Okay, one addendum to what I said in #211:

    I’m heartened to see the emphasis that marriage advocates (on both sides) have made on this thread about the numerous social goods that the institution serves, and the fact that the regime (note: not just “the State”) does have a broader interest in the social and sexual lives of its members (this does not mean it must legislate on these matters, just that they are important facets of the life of the community and it cannot avoid taking notice of them) then ONLY in cases where procreation is involved.

    As others have noted, this was always implicit in this argument, and has been explicitly made on other threads devoted to marriage that did not broach the question of gay marriage, but it is necessary to recall them in this context.

    I would also note, while on the subject, that because the regime cannot help but take notice, via public law, civic associations, religious affiliations, and other intermediary institutions, that it also cannot help but affect the character of the citizenry via laws and mores formal and informal, via their presence, content, or absence. That is the nature of political life.

    • #15
    • January 14, 2012, at 3:58 AM PDT
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  16. DocJay Inactive

    Humza, you could not be more mistaken in my mind. Social conservatives need a voice and quite frankly are the very reason Bush won twice. Moderates have a voice as do libertarians. Would you deny the same to those who feel passionately about social issues.

    • #16
    • January 14, 2012, at 3:59 AM PDT
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  17. ultra vires Inactive

    Humza, I agree and yet disagree with you at the same time. While I see more opinions as a great thing in a national debate I happen to not only disagree with Senator Santorum on social issues but be repelled by him, if I vote for Romney it will be more of a vote not to nominate Santorum than a vote to nominate Romney. While Santorum does repel voters he may have the ability to bring more people to Romney.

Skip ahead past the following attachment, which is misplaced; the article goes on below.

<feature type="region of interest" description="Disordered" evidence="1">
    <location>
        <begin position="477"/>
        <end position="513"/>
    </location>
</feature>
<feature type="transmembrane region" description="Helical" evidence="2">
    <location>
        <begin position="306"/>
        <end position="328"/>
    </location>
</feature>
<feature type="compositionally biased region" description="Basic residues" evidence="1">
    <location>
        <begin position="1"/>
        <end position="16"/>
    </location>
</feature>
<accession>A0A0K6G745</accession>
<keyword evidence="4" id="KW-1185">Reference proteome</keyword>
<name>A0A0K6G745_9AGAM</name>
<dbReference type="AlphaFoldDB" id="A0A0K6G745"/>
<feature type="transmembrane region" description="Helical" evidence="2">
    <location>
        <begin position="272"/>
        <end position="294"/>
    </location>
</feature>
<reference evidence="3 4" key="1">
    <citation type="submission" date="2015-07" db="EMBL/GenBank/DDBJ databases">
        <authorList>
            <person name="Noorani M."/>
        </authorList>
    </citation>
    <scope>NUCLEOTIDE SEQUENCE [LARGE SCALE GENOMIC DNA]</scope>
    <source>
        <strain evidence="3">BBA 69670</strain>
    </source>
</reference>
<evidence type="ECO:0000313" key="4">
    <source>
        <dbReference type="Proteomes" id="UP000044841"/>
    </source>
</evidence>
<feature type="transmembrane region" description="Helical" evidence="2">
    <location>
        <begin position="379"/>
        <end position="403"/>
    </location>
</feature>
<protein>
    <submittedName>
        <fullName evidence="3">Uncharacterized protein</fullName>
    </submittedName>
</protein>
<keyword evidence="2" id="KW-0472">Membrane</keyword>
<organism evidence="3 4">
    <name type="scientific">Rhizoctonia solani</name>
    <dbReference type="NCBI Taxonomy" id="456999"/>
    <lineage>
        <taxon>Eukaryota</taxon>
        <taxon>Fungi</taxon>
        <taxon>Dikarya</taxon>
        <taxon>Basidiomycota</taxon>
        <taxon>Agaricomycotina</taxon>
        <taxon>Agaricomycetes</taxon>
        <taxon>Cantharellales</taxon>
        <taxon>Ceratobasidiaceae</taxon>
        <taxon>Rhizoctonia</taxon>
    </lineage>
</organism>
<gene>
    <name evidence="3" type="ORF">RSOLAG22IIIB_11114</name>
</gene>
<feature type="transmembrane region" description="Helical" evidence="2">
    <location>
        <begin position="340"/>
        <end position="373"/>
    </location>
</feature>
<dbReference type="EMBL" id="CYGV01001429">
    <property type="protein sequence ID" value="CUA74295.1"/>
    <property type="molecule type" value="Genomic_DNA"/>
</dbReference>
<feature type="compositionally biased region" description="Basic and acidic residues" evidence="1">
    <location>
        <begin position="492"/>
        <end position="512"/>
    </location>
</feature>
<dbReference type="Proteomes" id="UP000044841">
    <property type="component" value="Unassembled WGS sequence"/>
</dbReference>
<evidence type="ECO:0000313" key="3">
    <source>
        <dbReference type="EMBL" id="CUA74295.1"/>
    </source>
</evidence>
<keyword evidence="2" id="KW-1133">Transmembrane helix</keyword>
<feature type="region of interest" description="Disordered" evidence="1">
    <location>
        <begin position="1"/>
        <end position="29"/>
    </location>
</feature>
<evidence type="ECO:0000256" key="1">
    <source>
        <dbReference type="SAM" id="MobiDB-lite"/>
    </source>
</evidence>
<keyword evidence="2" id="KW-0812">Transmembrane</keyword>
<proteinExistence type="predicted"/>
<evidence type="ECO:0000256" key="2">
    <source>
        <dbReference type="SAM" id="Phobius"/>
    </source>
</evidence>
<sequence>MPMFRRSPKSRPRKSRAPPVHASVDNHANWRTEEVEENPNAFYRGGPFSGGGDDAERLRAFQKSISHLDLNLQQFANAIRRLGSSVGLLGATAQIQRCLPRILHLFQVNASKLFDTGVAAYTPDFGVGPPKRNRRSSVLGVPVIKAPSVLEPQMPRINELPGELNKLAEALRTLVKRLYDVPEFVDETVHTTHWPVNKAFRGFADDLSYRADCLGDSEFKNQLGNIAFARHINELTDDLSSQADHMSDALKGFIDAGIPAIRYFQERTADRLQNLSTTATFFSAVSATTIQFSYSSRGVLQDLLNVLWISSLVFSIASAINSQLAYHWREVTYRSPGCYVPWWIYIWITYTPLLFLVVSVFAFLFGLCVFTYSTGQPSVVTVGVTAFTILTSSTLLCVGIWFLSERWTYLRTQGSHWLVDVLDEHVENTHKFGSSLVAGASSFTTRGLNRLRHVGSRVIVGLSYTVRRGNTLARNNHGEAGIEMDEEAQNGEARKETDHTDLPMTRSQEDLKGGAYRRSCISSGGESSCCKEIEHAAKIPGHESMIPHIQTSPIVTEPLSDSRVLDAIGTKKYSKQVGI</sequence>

• #17
    • January 14, 2012, at 4:04 AM PDT
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  18. Casey Way Member
    flownover: I’m with Ultra, government shouldn’t be in the marriage business or the baby business or, for that matter…

    Not too sure if I’d agree with that as the government is interested in protecting the mutual rights of citizens, especially those most vulnerable to the subjugation of others. Consider the voice and opportunity our form of government gives to the minority or the party out of power, or the equality idealized in the judicial system. Since babies and the unborn are arguably most vulnerable, there is a justified role for the government in this regard. Where the right to life is involved, the government has a role in protecting it to thus further liberty.

    • #18
    • January 14, 2012, at 4:06 AM PDT
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  19. Joseph Stanko Member

    Welcome Senator!

    I sincerely admire you for always speaking up for what you know to be right. I suspect that if like Obama you calibrated your positions to the latest polls you’d have a much better chance of winning the nomination, so I’d like to thank you for your honesty and clarity.

    • #19
    • January 14, 2012, at 4:07 AM PDT
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  20. Aaron Miller Member

    Thanks for joining us, Senator.

    I hope you will challenge the other candidates to written, untimed debates here on Ricochet. Voters need to know where y’all stand, not see y’all compete for zingers on political gameshows.

    ultra vires: Mr. Santorum you speak as is marriage if some entity not to be tinkered with by the state, does this mean you would want to get the government out of recognizing any and all marriages?

    Saying government cannot redefine a fundamental ritual which precedes any government is not the same as saying government cannot recognize and reward that ritual.

    Without government, marriages would continue. But marriage is inherently public. Otherwise, why should anyone care if it is legally recognized? That said, I’m all for eliminating the national income tax and the consequent tax credits.

    Marriage is the most basic and pivotal element of any society. That’s why it can never be ignored. Abortion is murder. That’s why it can never be ignored.

    But, Senator, I agree with Mark Steyn about where this nation is headed. A fat lot of good legislation on either of these issues will do if our society crumbles first from debt and tyranny.